Distance has been erased. In nearly every country, the postal services have lost most of their revenue and almost died. Post boxes are becoming moribund. Courier companies have similarly been bled and compelled to find work in ferrying gifts and presents on behalf of Amazon and other mass merchandizing multinational companies. Thank God some people still send and receive gifts at Christmas.

In Nigeria, some smart companies no longer encourage the elaborate spending on Christmas gifts. The now say there is something called Corporate Social Responsibility. It is better to aggregate the gifts of the company and instead of giving them to individuals or even staff, let every one join the company by surrendering their Christmas gifts in support of a ‘good cause’. No one has audited how many of these companies really support any good or even bad or doubtful causes. Smart executives have found a way of saving money for these companies through support for phantom charities and ‘good’ or bad causes.

By far the most selfish outgrowth of this digital invasion of the world of good wishes and camaraderie is the coming of fantasy digital Christmas food and drinks ferried around the social media. Welcome to the era of digital celebrations. Countless Emojis, templates and minute designs of cocktails, clicking glasses, fancy cakes, eye popping turkeys and mouth watering set dinners and other celebratory fares are sent across great distances to friends and well wishers on their special occasions. Christmas, birthdays, anniversaries, weddings etc. If you ask too many old questions, you get a microwave answer: ‘the important thing is the thought!!’ ‘ At least someone remembered you even from afar!!!’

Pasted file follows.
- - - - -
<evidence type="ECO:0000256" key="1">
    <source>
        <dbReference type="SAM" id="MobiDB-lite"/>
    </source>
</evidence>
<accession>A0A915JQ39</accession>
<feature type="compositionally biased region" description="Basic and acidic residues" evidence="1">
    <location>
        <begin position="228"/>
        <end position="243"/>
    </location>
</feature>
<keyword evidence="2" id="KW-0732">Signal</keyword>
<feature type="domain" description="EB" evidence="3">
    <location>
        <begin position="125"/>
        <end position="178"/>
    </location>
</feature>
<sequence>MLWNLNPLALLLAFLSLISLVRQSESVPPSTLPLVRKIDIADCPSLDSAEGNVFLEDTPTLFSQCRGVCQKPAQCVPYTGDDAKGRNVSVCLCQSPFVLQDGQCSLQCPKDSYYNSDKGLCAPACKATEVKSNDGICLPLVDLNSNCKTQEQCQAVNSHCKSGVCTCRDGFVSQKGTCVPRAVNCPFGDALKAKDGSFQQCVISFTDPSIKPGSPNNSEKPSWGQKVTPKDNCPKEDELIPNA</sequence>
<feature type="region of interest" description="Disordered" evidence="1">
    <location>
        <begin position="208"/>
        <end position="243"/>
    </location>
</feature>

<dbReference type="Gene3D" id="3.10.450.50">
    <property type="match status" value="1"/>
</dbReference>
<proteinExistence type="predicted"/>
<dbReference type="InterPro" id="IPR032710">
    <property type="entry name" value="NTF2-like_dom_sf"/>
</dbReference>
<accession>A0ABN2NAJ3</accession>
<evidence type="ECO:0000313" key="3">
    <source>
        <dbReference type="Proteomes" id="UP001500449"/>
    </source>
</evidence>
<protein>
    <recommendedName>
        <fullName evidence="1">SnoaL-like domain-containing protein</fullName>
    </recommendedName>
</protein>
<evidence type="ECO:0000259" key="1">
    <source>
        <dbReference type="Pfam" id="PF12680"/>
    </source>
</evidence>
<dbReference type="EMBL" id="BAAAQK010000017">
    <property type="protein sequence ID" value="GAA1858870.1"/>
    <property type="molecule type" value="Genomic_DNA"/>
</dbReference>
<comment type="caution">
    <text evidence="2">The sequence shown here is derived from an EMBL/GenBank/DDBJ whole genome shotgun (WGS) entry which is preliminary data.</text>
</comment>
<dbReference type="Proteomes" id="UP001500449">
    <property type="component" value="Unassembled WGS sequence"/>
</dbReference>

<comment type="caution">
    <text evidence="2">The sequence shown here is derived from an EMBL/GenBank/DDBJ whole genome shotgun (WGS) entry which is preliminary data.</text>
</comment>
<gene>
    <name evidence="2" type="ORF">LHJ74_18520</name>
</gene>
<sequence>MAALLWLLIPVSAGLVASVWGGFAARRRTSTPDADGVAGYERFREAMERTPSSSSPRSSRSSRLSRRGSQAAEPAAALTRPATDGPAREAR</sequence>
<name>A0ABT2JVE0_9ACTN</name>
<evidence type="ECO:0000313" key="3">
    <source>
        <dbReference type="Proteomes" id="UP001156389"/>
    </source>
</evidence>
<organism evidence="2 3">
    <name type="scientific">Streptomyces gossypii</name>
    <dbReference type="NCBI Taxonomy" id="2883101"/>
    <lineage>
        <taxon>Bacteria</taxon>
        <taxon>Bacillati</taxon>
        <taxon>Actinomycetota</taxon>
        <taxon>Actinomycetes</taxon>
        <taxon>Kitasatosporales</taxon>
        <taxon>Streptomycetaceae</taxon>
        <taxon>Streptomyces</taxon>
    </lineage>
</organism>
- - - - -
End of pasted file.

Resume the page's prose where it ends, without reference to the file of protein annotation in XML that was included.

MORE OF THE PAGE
Like most things in this digital age, people choose what is important to in every handheld device. Our freedom of choice has been reduced to the keyboard in every miserable device. Choose your favourite button on the keyboard.

For me, the most important button on the keyboard is the ‘delete’ button. If a caller becomes an irritant, press delete. If a contact becomes a pest, press delete. If a relationship becomes a headache, press delete. If you succumb to greed masquerading as love with a sharp eye for that bank alert from you, press delete. If family harasses the life out of you for money and support, press delete. If a friendship goes cold, press delete. When the messages on your Whatsapp folder become too many, press delete. After this Christmas and its barrage of exchanges of good will and unwarranted greetings, real or imagined, press delete. After all, there is no way of remembering to whom those messages of goodwill went and for what reason.

Some greetings were acts of ritual. Others were acts of genuine affection and familiarity. Some may be for old time’s sake. But the majority may have been spontaneous reflex acts of seasonal fashion. Whatever may have prompted those spontaneous bulk Christmas SMS, emails, Whatsapp messages, Tweets, Instagram posts etc, they all die a common death and are buried in a common cemetery: DELETE!!

Merry Christmas everyone! Please do not DELETE this wish.